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Flash Review 1, 4-28: When 'Push' Comes to Wells
Russell Maliphant, Stealth Choreographer

By Josephine Leask
Copyright 2006 Josephine Leask

LONDON -- While the Russell Maliphant Company has performed in many venues all over London, it had not played the glamorous venue of Sadler's Wells theater until April 6, a performance which revealed another new phase for the troupe, in the recent addition of six impressive international dancers.

Maliphant is one of the most modest choreographers in the dance business, someone who works quietly and stealthily in the background for long periods of time before emerging with new work that touches and inspires. Having struggled for years as an independent artist exploring what really interested him -- movement and collaborations with the lighting designer Michael Hulls and composers such as Andrew Cowton -- he finally carved out his own unique aesthetic. In recent years this has put him in the limelight not only in Britain but also internationally. Highly acclaimed as both performer and choreographer by contemporary dance audiences, Maliphant was recently celebrated by the ballet world for his work with the ballet diva Sylvie Guillem in their duet "Push" from the evening-length work of the same name.

However, it was satisfying to see Maliphant's own company, which understands his work better than anyone, performing his material on a big stage. The program consisted of three works, "New Solo," for the one male in the company, Alexander Varona; "Transmission," for five women; and a reworking of the "Push" duet for company members Varona and Julie Guibert.

Hulls and Maliphant have worked together for several years, exploring how light interacts with movement. The result of their collaboration is lighting that tends to be very shadowy but also strongly sculptural as it bathes the moving body in a semi-light. In "New Solo," Varona's tall muscular frame is subtly highlighted. In the beginning, as the unfurls his spine like a cat stretching, the light gently caresses each vertebrae and then catches the muscle and bone. With such atmospherically evocative lighting a gentle and warm space is created, suitable for Varona, who is both velvety and muscular. The plunges, back flips and handstands he performs look so effortless. He seems to surrender to the movement like a yogi, but still maintains a commanding and sensuous presence. Varona is brilliant at interpreting Maliphant's choreography, which draws on the qualities found within the martial arts, with a combination of strength and calm.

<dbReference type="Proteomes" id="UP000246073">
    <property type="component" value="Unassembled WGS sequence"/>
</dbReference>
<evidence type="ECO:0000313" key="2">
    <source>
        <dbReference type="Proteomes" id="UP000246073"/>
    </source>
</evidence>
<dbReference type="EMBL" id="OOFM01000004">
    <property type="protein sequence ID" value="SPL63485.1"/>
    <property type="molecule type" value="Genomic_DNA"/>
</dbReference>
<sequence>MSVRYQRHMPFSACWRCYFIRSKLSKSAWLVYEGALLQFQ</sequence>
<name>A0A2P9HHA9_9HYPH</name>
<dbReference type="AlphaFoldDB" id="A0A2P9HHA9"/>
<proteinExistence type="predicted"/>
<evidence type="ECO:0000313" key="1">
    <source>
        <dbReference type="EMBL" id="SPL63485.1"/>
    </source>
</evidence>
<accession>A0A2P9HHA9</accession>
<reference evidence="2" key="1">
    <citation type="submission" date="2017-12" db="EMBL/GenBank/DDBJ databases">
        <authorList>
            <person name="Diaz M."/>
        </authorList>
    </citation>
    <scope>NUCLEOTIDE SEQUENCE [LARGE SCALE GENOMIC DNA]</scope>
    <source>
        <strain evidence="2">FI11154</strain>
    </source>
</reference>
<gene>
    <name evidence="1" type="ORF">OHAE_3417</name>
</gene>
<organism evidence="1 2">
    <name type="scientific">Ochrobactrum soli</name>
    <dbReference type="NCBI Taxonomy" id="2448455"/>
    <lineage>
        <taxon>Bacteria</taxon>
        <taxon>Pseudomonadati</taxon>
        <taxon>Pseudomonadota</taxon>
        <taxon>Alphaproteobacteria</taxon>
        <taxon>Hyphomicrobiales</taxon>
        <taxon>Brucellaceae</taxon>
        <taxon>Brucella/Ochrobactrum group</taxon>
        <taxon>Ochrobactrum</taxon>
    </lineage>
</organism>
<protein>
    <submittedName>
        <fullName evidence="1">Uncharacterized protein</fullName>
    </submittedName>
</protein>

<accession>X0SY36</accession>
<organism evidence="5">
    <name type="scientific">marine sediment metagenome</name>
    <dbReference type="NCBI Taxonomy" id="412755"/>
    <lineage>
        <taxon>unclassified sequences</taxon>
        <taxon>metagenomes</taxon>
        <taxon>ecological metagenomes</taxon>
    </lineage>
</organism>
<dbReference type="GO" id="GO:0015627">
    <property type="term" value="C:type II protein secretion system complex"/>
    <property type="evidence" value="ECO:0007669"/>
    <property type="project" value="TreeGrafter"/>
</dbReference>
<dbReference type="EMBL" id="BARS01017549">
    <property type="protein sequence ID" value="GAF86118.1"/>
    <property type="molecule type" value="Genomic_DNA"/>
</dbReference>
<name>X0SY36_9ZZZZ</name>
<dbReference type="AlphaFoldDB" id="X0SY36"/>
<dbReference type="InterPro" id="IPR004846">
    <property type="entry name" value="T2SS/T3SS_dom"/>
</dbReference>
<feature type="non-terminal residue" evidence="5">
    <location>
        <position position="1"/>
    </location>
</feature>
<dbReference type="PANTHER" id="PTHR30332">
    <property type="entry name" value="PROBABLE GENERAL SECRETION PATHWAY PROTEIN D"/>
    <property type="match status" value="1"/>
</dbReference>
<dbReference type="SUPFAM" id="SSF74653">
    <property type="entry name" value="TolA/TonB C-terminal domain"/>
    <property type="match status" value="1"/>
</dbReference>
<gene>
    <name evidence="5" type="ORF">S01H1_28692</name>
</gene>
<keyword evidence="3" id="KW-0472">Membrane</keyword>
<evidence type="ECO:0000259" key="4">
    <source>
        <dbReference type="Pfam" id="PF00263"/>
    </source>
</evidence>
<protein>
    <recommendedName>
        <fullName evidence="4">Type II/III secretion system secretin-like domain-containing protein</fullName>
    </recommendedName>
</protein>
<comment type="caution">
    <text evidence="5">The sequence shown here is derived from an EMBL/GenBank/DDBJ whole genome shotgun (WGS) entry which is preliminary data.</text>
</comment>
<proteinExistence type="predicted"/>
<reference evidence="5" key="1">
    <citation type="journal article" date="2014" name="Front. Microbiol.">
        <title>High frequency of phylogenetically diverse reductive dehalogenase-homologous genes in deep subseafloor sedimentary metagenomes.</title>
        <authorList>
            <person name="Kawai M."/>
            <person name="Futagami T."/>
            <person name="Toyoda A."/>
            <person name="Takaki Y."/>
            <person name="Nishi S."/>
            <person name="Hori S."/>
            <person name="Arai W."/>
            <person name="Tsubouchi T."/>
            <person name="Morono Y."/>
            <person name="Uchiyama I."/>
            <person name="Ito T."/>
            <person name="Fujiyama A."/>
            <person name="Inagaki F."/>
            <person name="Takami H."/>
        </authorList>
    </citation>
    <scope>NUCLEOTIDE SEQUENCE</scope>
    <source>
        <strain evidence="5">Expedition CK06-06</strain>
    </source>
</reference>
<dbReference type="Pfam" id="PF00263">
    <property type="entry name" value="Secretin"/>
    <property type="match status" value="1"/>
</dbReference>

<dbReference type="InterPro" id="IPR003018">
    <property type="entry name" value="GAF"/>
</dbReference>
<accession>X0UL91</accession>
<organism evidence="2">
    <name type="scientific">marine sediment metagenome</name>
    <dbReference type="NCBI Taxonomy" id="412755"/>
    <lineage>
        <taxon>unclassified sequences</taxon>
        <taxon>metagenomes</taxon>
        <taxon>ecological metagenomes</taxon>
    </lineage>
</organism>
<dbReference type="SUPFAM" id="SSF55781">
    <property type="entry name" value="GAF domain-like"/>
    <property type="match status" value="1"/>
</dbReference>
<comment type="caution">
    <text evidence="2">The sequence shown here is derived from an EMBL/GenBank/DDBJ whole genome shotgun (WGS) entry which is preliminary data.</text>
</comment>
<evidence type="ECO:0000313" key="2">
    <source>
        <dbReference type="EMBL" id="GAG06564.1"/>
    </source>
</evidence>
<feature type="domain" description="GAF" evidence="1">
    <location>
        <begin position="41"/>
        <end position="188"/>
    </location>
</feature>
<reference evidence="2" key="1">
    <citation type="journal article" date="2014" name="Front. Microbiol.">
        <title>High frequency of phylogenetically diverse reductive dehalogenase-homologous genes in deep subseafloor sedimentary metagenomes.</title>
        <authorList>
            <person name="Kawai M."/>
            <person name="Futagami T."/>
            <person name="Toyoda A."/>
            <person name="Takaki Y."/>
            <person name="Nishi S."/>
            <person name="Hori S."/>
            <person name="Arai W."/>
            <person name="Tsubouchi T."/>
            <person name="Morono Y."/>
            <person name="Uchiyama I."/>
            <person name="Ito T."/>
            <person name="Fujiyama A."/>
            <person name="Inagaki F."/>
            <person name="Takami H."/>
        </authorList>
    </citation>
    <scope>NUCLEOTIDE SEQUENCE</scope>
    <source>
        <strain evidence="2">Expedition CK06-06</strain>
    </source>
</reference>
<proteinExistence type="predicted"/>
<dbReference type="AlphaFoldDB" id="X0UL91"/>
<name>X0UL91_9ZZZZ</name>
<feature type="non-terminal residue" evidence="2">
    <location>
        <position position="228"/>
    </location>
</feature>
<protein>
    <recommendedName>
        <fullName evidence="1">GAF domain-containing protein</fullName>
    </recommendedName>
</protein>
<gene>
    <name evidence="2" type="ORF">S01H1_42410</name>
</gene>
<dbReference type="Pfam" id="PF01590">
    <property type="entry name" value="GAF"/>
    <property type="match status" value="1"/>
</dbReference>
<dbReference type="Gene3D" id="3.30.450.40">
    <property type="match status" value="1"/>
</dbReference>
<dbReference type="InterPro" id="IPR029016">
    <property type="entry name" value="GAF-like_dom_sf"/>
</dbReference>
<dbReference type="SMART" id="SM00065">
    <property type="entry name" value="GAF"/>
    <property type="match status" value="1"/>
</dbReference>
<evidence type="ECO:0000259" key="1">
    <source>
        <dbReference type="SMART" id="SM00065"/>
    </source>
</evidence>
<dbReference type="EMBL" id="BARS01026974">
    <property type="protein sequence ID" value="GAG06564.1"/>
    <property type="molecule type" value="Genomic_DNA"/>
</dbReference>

In complete contrast to "New Solo" is the edgier group piece "Transmission," which begins in almost total darkness, with only parts of the dancers' hands lit as they swirl and spiral through the light. This enigmatic lighting effect makes the performers look like they are juggling fireflies. The light gradually lengthens to reveal limbs, but we still don't see the dancers clearly. That comes in the next section, when the five women erupt on stage in a series of fast yet very delicate gravity-defying movements. The dancers are strong yet sinewy but also smooth in their execution of movements in solos, duets, trios and groups. Their contact is intimate and supportive. In one solo the dancer is accompanied by her shadow, which appears huge on the backdrop, making her seem strangely alone on stage.

While the dancers fill the large stage with their confident physicality, because they are only partially visible much of the time, they are sometimes dwarfed by the space. I also start to crave the intimacy of a smaller theater, as even though much of Maliphant's work does look stunning in a bigger theater, some of its subtleties are nevertheless lost.

In Varona and Guibert's interpretation of the "Push" duet, they dance like finely tuned machines, sharing the workload symbiotically. Varona appears carrying Guibert, who sits proudly astride his shoulders like a Chinese warrior going into battle, alert yet serene. As she adjusts her position so that her body drapes over his, there is also something powerfully reminiscent of the crucifix, augmented by the pure plaintive music and the colder blue lighting. When Guibert finally comes down from her 'mountain,' she and her partner enact a series of leans and supports, pushing and pulling each other with incredible suppleness and fluidity. The duet is a conversation between two people which is quietly emotional, compassionate yet full of tension; they prowl 'round each other, pausing intermittently to create a series of striking sculptural designs. While the weight bearing for much of the duet is shared, ultimately it is the man who is cast in the main supportive role and at times looks burdened by the body of the woman. I can't help thinking that "Push" was originally designed to show Guillem off at her best, so that the man had to play second fiddle.

Sylvie Guillem and Russell Maliphant give Maliphant's evening-length "Push" its French premiere July 12-13 at the festival Vaison Danses in Vaison la Romaine, in the haut Vaucluse (Provence Alpes-Cote d'Azur).


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